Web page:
Thursday, January 1, 2009


There has been a lot of talk about pardons in the news due to President Bush's pardon of Issac Touisse and the nomination of Eric Holder which brought renewed attention to President Clinton's pardon of Marc Rich.  Both of these pardons are controversial and President Bush tried to rescind the Touisse pardon due to the controversy. 

After the Rich pardon President Bush made a big deal about following the Department of Justice guidelines and my guess is Obama will feel pressure to make a similar promise.

I hope Obama does not make that promise.  According to the Department of Justice guidelines pardons should be given only after a substantial period after a conviction (usually at least 5 years) and meet a list of criteria that include genuine remores, good conduct, and the opinion of Justice Department official and judges.  All of these are only suggested guidelines because the President's pardon power is absolute as guaranteed by the Constitution in Article II section 2.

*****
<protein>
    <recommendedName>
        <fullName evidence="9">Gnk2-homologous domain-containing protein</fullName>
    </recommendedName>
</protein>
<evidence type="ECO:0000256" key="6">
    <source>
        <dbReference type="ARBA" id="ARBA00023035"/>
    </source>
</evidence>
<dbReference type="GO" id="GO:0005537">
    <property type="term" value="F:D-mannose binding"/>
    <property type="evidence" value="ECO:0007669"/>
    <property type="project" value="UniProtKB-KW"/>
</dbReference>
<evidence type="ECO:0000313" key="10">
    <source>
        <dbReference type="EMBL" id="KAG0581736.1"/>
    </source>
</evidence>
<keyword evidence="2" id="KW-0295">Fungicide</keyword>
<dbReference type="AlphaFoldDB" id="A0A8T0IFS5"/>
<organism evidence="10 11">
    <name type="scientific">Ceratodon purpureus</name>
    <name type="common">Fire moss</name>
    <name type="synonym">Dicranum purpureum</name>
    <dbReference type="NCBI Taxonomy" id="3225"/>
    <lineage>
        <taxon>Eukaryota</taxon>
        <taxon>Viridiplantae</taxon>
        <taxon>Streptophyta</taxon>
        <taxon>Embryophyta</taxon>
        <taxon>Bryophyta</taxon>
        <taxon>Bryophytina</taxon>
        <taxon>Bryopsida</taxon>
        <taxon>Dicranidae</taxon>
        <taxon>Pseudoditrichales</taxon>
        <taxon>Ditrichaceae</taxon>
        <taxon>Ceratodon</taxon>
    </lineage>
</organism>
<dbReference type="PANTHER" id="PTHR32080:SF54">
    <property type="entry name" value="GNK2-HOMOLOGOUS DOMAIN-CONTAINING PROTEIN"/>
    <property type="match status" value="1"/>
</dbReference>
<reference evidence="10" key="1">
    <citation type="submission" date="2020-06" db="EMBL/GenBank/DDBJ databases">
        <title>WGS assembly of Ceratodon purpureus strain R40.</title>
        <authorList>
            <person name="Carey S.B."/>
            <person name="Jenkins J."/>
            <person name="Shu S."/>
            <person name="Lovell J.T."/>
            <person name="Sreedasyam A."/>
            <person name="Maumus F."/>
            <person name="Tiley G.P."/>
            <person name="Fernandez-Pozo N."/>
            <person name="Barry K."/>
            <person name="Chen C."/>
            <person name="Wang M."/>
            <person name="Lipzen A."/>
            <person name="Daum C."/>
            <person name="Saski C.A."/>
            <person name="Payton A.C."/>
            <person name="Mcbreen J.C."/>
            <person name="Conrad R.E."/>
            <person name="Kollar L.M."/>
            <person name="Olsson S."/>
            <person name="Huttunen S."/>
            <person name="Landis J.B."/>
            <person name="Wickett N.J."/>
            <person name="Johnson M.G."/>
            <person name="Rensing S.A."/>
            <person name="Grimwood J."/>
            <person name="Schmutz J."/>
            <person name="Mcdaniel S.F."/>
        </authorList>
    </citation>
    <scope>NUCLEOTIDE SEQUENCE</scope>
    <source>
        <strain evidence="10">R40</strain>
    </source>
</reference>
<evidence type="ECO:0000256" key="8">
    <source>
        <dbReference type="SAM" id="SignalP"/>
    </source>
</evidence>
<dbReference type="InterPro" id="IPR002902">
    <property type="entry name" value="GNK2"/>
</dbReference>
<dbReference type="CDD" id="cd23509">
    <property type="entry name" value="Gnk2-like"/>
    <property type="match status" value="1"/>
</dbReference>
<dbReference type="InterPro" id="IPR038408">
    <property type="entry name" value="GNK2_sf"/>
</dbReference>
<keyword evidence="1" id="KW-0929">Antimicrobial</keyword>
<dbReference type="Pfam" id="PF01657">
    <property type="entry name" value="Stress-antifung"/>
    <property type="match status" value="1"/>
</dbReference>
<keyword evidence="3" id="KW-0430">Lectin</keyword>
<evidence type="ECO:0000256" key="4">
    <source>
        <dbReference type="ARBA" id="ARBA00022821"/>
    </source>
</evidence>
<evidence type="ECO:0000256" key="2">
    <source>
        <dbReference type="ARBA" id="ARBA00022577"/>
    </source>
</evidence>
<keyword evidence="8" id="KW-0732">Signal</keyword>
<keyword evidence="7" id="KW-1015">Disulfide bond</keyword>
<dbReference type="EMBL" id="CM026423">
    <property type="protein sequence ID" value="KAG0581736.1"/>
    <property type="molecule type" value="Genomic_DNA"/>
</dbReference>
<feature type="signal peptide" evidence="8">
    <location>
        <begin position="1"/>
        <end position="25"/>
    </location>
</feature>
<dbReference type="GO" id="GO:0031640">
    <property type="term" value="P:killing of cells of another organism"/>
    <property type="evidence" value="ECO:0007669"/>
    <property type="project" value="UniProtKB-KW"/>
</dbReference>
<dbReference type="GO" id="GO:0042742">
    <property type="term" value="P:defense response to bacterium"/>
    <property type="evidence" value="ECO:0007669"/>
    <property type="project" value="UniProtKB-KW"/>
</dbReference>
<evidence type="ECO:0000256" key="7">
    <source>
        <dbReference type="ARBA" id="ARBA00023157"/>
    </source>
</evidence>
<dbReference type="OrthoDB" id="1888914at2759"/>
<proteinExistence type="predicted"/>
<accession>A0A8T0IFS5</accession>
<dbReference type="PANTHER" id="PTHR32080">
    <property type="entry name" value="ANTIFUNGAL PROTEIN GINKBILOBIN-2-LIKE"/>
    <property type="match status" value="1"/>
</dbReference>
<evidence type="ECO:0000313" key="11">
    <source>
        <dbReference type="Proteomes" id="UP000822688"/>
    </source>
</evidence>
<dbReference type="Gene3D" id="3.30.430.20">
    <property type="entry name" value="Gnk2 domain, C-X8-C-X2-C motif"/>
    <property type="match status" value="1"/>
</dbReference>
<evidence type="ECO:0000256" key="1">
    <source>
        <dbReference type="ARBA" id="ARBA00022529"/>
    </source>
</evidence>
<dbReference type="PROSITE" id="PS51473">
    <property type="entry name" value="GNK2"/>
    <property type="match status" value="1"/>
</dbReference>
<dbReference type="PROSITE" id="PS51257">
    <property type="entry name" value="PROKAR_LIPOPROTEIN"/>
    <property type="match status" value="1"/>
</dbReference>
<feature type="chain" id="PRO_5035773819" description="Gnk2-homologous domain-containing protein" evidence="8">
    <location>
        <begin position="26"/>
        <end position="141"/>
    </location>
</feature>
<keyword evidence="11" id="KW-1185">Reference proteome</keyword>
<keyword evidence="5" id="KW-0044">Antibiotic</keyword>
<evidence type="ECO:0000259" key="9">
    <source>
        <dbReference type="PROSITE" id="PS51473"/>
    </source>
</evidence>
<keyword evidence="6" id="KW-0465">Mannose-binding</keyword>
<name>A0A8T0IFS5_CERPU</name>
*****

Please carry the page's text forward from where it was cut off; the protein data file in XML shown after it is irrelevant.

However, I fear great pressure to follow the DOJ guidelines will be placed on Obama.  That's too bad.  The DOJ is the federal government's police and prosecutorial arm.  The DOJ in its police, prosecutorial, and punishing function is, in the words of Josh Marshall, "a vast, impersonal, crushing, and awful thing."  For a good example of this crushing and awful power look at the number of non-violent drug offenders languishing in prison.  To have the police and prosecutors in charge of granting mercy only ensures that not much mercy will be granted.  A separate party needs to be able to mitigate harsh punishments and add a leaven of mercy to our justice system to ensure that it is truly a just system.

I am willing to trade the occasional odious pardon if the President would freely grant a lot more of them to deserving people. 

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